The Horndale Distillery Company has its headquarters in the Happy Valley district, about 22 kilometers south of Adelaide. The old building, clinging to the hillside like a medieval castle, was started in 1896 by the Horne Bros. From 1898 it was under the control of Bernard Basedow who purchased the property in 1909. Under Basedow, the company soon became known for dry reds and brandy. The property was then 130 hectares of mainly Cabernet Sauvignon and Shiraz. However, the present company has no land under vines. The Basedow company sold to Swift & Moore in the late 1940's and during the 1950's the vineyards were sold again: this time to Gilbeys Australia Ltd. Horndale then concentrated on brandy for Gilbeys subsidiaries in Australia and manufacturing fortified wines for the United Kingdom market. Since then Horndale has established large markets for its brandy in Malaysia and Canada; and for its fortified sweet red wines, in Canada, Jamaica and Trinidad.
In 1968 Southern Vales Co-operative Winery Limited purchased the Horndale Cellars and distillery to increase the company's facility to produce brandy and fortified wines and to gain access to the overseas markets already created.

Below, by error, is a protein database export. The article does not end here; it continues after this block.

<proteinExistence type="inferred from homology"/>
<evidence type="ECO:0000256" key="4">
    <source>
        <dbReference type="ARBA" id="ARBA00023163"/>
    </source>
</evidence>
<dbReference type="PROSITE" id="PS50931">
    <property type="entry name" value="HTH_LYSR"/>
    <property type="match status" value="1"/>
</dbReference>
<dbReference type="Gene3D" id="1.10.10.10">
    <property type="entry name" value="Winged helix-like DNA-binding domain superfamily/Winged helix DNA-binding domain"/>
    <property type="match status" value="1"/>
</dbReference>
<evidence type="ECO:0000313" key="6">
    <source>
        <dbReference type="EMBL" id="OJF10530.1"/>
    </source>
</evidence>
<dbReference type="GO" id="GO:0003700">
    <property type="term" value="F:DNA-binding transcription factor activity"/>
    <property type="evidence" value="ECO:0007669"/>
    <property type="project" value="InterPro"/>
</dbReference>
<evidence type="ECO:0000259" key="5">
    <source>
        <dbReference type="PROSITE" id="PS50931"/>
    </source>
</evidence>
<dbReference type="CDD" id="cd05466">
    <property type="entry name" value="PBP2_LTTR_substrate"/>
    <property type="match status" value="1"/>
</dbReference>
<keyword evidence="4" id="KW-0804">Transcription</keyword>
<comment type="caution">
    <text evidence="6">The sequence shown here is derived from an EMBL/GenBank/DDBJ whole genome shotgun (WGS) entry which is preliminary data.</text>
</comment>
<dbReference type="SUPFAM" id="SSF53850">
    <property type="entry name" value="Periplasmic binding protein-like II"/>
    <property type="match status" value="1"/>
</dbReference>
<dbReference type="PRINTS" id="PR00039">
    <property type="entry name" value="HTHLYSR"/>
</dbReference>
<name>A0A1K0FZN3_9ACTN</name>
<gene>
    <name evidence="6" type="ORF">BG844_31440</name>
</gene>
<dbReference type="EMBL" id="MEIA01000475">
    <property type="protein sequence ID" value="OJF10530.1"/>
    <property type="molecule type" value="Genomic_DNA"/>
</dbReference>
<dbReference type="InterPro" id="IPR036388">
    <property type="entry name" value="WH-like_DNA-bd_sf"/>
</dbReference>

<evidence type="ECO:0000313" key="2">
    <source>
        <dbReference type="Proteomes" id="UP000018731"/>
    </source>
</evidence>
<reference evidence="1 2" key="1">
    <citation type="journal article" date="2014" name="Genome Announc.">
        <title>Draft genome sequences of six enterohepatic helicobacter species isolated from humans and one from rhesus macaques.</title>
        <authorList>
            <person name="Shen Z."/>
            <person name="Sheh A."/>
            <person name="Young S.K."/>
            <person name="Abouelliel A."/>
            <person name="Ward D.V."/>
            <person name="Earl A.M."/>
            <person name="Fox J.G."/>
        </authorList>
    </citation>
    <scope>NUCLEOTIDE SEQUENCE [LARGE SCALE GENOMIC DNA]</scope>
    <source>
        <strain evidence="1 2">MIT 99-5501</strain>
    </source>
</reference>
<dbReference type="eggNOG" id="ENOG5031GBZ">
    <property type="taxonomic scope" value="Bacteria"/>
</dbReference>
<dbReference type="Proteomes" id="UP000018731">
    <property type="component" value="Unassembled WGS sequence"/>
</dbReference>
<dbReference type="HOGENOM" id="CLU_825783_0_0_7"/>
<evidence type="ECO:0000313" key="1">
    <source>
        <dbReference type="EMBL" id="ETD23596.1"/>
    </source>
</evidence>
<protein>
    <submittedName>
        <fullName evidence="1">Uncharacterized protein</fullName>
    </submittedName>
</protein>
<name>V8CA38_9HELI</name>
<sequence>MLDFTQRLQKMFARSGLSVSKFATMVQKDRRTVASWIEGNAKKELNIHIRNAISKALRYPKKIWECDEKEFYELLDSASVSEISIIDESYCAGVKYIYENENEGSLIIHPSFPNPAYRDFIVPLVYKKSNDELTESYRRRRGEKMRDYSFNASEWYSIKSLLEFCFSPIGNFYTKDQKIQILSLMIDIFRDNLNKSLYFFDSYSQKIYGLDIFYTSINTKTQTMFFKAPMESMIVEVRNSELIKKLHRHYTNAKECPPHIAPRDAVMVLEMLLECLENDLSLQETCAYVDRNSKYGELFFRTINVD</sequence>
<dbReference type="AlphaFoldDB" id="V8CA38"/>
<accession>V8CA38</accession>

With the centralising of modern processing equipment at the McLaren Vale Cellars, crushing at Horndale ceased in 1971. The excellent storage cellars are used for small wood maturation of fortified wines and brandy. The pot and column stills are still used, but with wine brought by tanker from McLaren Vale.
The cellars and other structures are built into the side of a hill in terraces. Tonnes of rock were blasted out for the purpose. Stone for building was quarried on the property. The walls, 60 centimetres thick and 7.5 metres high, provide ideal cool cellaring conditions. At it's peak, winery storage capacity was about 750,000 litres of brandy in wood and 700,000 litres of wine in wood and concrete.
In recent years Horndale has made aperitif Dubonnet under license. This wine is a blend of red and white mistelle infused with ingredients from France.
Ted Albrecht, purchased the distillery and cellars in 1984. Of the 310 acres of vines that once made up Horndale there remains only one and a half acres which are planted to Red Frontignac grapes. These grapes are used to make Horndale's feature wine Old Horndale Brandy Wood Frontignac Tawny Port. Apart from this small crush, the other wines are made off premises.
MAAN makes it's wine at the top part of the winery now known as Arrugius which is separate from Horndale. It is built into the side of the hill so that production of wine can be gravity-fed, meaning no pumps or anything was needed until the 1970's. Arrugius was founded by AJ who worked at the winery in the 60's as a teenager and is now the owner of his old stomping ground.